It is now well accepted that cancer cells secrete DNA into the blood (cell free or circulating tumor DNA) and for many cancer types including breast and lung, straightforward assays to detect this circulating DNA are available. However, these assays are based on the presence of "hotspot" mutations, which occur with less than 10% frequency in prostate cancer. As a result, attempts to detect cfDNA in prostate cancer has been largely unsuccessful. We have overcome this obstacle by developing inexpensive PCR-based assays that are based on unique somatic mutations (passenger or driver) events in cancers, which we determine by sequencing more than one focus of primary tumor. This approach allows us to determine the clonal events which would most likely be present in micrometastatic tumors that are shedding cfDNA, as well as focal events that may exist in distinct subclones. If successful, the ability to perform nominally invasive "liquidbiopsies" for prostate cancer patients could enable detection of clinically significant disease before PSA levels rise and more rapid therapeutic intervention. Using serial plasma samples acquired from high-risk patients after radical prostatectomy, we have employed a patient-specific assay to detect tumor DNA in the plasma fraction. We first performed exome sequencing on multiple foci of tumor from the prostatectomy specimen, and then assayed for a subset of these mutations in the plasma specimens using deep (100,000X sequencing). In the ctDNA fraction, we identified mutations at low frequency (<0.01%) when PSA was undetectable and these mutations increased in frequency (0.5-2%) when PSA levels rose to detectable levels. These data suggest that precision assays for ctDNA can be more sensitive than PSA.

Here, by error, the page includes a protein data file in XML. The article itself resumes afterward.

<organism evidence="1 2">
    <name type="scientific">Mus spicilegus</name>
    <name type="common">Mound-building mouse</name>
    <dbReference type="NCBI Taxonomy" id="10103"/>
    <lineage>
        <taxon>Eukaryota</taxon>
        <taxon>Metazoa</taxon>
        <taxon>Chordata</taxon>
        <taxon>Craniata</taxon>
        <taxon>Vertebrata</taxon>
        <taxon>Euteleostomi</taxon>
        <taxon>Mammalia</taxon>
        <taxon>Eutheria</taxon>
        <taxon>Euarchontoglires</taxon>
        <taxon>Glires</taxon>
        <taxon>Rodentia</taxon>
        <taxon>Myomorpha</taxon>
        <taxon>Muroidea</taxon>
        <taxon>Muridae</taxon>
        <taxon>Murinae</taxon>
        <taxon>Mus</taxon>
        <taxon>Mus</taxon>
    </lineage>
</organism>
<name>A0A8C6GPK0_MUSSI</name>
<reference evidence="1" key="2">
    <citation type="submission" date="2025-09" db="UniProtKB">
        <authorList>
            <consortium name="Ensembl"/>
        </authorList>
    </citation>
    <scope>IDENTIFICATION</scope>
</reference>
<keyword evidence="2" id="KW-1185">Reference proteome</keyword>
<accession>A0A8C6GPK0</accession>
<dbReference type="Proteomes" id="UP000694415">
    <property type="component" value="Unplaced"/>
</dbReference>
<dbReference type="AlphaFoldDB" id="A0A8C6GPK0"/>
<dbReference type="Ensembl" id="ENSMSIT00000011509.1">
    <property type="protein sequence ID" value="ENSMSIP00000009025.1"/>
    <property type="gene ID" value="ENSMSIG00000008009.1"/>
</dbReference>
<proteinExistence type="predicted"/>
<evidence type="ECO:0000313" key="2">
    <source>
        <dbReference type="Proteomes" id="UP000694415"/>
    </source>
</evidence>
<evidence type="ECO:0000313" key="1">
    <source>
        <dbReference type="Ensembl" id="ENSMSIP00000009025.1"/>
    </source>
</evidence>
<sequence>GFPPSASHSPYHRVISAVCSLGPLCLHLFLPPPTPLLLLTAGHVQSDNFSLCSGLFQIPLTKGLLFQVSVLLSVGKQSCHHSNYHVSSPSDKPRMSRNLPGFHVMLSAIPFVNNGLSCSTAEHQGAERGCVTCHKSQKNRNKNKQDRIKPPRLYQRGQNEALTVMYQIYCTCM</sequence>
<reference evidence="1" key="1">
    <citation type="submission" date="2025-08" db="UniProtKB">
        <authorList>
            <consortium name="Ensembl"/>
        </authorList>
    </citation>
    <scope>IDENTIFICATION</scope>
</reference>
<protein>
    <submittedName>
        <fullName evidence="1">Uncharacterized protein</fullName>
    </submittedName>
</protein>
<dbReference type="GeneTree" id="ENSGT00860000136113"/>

Dr. Sowalsky received his Ph.D. from Tufts University's Sackler School of Graduate Biomedical Sciences, performing his dissertation research in the lab of Larry Feig. He conducted postdoctoral training at Harvard Medical School/Beth Israel Deaconess Medical Center with Steven Balk. The central theme of Dr. Sowalsky's research is understanding the biology of the molecular events associated with prostate cancer development, progression, and resistance to therapy.
Chen EJ, Sowalsky AG, Gao S, Cai C, Voznesensky O, Schaefer R, Loda M, True LD, Ye H, Troncoso P, Lis RL, Kantoff PW, Montgomery RB, Nelson PS, Bubley GJ, Balk SP, Taplin ME. Abiraterone treatment in castration-resistant prostate cancer selects for progesterone responsive mutant androgen receptors. Clin Cancer Res. 2015;21(6):1273-80.
Sowalsky AG, Xia Z, Wang L, Zhao H, Chen S, Bubley GJ, Balk SP, Li W. Whole transcriptome sequencing reveals extensive unspliced mRNA in metastatic castration-resistant prostate cancer. Mol Cancer Res. 2015;13(1):98-106.
Yu Z, Chen S, Sowalsky AG, Voznesensky OS, Mostaghel EA, Nelson PS, Cai C, Balk SP. Rapid induction of androgen receptor splice variants by androgen deprivation in prostate cancer. Clin Cancer Res. 2014;20(6):1590-600.
Sowalsky AG, Ye H, Bubley GJ, Balk SP. Clonal progression of prostate cancers from Gleason grade 3 to grade 4. Cancer Res. 2013;73(3):1050-5.
Related Scientific Focus Areas
Genetics and Genomics
Molecular Biology and Biochemistry
This page was last updated on February 4th, 2019